Sunday, 30 September 2012

Birding Egypt, Sept 2012 - Part 2, The South

19th-22nd September
We left the Red Sea and headed South on a long drive ( made even longer by a burst tyre) to Shelatin. This was a different Egypt, quite close to Sudan, very hot, very dry with an economy dominated by the camel trade. It was near the Camel markets we hoped to find Vultures. We drove around and saw a few Egyptian Vultures but it was the much larger Lappet faced Vultures we really wanted to see. We eventually found a group of Vultures on the ground, with more dropping in but unfortunately the locals took exception to our presence so we could only view from some distance, but with birds flying around low over our heads we still had excellent views of the Vultures.
Lappet faced Vulture,Shelatin

Lappet faced Vulture
 Lunch was an interesting experience as we watched the hustle and bustle of life in the town from a balcony overlooking the main street. Stick carrying seemed to be important but whether it was something to do with status or camels or sheep wasnt clear. On the birding front we found a group of Namaqua Doves on some rough ground in the town and brief views of a Hoopoe lark from the bus on the way in.
 Namaqua Doves, Shelatin
Namaqua Dove

The following day was another day in the bus as we travelled to Aswan with few opportunities for birding. As we reached Aswan we stopped to bird on the banks of the Nile and then the lush gardens of our Hotel.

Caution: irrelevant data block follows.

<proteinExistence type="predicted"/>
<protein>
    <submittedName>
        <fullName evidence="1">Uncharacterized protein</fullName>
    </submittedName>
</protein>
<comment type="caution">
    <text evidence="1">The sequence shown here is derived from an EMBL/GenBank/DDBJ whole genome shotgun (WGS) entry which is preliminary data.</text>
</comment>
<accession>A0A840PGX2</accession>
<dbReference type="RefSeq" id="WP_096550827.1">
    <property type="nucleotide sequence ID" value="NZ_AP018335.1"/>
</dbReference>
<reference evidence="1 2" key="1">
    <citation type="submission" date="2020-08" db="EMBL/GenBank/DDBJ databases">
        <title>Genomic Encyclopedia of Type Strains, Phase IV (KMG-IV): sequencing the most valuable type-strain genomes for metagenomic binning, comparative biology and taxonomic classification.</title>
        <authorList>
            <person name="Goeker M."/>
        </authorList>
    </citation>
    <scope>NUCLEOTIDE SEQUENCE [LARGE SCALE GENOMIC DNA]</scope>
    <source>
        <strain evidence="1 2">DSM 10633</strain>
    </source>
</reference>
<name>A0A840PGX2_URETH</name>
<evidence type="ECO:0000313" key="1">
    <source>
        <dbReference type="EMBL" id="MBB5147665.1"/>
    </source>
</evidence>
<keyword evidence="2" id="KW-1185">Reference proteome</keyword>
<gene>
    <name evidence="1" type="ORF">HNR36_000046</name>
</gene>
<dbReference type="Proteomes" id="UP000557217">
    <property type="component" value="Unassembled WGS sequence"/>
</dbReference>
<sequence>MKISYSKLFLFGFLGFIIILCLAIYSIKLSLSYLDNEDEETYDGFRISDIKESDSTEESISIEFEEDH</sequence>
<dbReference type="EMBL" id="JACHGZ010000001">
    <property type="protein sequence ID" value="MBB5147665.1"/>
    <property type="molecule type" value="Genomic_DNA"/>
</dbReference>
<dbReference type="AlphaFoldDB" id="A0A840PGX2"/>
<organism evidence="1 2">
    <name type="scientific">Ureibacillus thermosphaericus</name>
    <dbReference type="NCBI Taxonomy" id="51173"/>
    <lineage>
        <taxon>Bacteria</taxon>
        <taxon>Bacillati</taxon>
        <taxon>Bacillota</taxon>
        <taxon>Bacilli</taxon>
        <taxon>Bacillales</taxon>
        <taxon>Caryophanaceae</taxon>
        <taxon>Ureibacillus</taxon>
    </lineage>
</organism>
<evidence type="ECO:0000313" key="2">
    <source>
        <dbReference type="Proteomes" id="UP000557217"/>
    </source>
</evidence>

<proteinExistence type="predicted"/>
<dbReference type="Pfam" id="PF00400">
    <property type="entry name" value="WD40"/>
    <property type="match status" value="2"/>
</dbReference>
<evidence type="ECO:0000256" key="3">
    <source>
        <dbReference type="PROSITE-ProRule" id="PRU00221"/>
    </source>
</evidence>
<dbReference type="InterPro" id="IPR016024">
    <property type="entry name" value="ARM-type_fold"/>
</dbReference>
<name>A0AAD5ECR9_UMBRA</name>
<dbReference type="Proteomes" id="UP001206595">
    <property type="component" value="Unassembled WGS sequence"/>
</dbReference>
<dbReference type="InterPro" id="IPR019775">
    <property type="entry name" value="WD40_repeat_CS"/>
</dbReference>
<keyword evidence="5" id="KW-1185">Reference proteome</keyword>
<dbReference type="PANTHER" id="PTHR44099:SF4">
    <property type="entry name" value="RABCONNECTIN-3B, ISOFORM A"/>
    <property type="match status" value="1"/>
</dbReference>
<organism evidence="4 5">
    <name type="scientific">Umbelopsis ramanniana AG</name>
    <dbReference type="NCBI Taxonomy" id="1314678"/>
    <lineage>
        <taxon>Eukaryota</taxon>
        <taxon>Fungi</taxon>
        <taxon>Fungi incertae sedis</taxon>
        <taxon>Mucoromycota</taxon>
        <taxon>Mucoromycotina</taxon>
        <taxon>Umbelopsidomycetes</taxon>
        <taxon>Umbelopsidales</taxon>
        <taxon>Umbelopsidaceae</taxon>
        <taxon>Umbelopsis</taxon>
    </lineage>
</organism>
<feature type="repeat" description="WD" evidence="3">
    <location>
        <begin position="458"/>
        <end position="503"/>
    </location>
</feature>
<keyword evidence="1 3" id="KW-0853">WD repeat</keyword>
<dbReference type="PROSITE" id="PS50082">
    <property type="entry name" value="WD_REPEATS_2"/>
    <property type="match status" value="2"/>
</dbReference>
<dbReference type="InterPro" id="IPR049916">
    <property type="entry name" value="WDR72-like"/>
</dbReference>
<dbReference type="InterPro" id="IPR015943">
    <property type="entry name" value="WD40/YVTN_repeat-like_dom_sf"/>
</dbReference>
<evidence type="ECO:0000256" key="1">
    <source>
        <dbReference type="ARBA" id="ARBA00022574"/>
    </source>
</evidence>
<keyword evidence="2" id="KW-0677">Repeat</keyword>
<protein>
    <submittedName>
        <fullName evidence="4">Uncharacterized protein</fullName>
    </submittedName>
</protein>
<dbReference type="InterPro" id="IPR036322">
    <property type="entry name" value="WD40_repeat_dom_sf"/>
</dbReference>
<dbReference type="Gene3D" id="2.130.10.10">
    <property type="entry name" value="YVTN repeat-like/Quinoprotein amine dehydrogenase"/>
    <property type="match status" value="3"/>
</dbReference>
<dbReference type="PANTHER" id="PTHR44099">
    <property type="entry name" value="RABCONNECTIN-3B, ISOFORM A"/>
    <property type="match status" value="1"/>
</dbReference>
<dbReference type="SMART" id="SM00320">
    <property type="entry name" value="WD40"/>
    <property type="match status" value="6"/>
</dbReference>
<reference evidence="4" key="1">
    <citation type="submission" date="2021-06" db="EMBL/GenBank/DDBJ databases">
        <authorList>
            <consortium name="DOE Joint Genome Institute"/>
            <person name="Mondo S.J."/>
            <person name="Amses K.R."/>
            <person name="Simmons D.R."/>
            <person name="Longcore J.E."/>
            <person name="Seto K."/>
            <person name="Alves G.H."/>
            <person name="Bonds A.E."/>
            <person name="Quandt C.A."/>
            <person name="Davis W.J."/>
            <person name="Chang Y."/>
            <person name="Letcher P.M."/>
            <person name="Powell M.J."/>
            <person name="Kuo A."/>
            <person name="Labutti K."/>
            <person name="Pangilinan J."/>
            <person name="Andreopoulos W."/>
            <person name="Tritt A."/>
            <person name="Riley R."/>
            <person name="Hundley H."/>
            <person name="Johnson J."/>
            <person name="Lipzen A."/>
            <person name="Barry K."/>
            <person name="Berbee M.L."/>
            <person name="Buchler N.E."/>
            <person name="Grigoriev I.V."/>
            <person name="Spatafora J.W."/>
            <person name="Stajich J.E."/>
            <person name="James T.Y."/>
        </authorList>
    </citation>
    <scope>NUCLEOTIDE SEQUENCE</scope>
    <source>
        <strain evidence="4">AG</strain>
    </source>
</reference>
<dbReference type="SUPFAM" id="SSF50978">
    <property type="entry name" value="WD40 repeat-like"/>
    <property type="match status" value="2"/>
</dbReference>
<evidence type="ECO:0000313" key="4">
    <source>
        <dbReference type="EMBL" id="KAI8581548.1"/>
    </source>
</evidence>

The next day was a real treat as we took a boat on the Nile to explore the Aswan cataracts, a series of reedy islands. Most Heron species were well represented as well asFerruginous ducks, Egyptian geese, Purple Swamphens and Clamorous Reed warblers amongst others.
Purple Heron,Aswan
Striated Heron
Striated Heron
Pied Kingfisher
Purple Swamphen
Ferruginous Duck
Clamorous Reed Warbler
Senegal Thick-knee
After the early morning boat trip we headed for a police compound for the 11.00am convoy to Abu Simbel. Various vehicles arrived with much form filling in and checks made.What followed can only be described as an an episode of the Wacky Races cartoon. Vehicles manouvered to get a good starting position before the word Go!When it came any resemblance to a covoy disintegrated as lorries, cars, coaches etc. sped off across the barren desert never to be seen again. It was another long, hot leg of our journey but we pulled into Abu Simnel with time to search for African Mourning Dove. No luck initially so we moved on to a small harbour frequented by African Pied Wagtails. The Wagtails were very obliging so we had time to have another crack at the dove. This time we found a couple on wires so a successful end to a long day.

 African Pied Wagtail
African Mourning Dove

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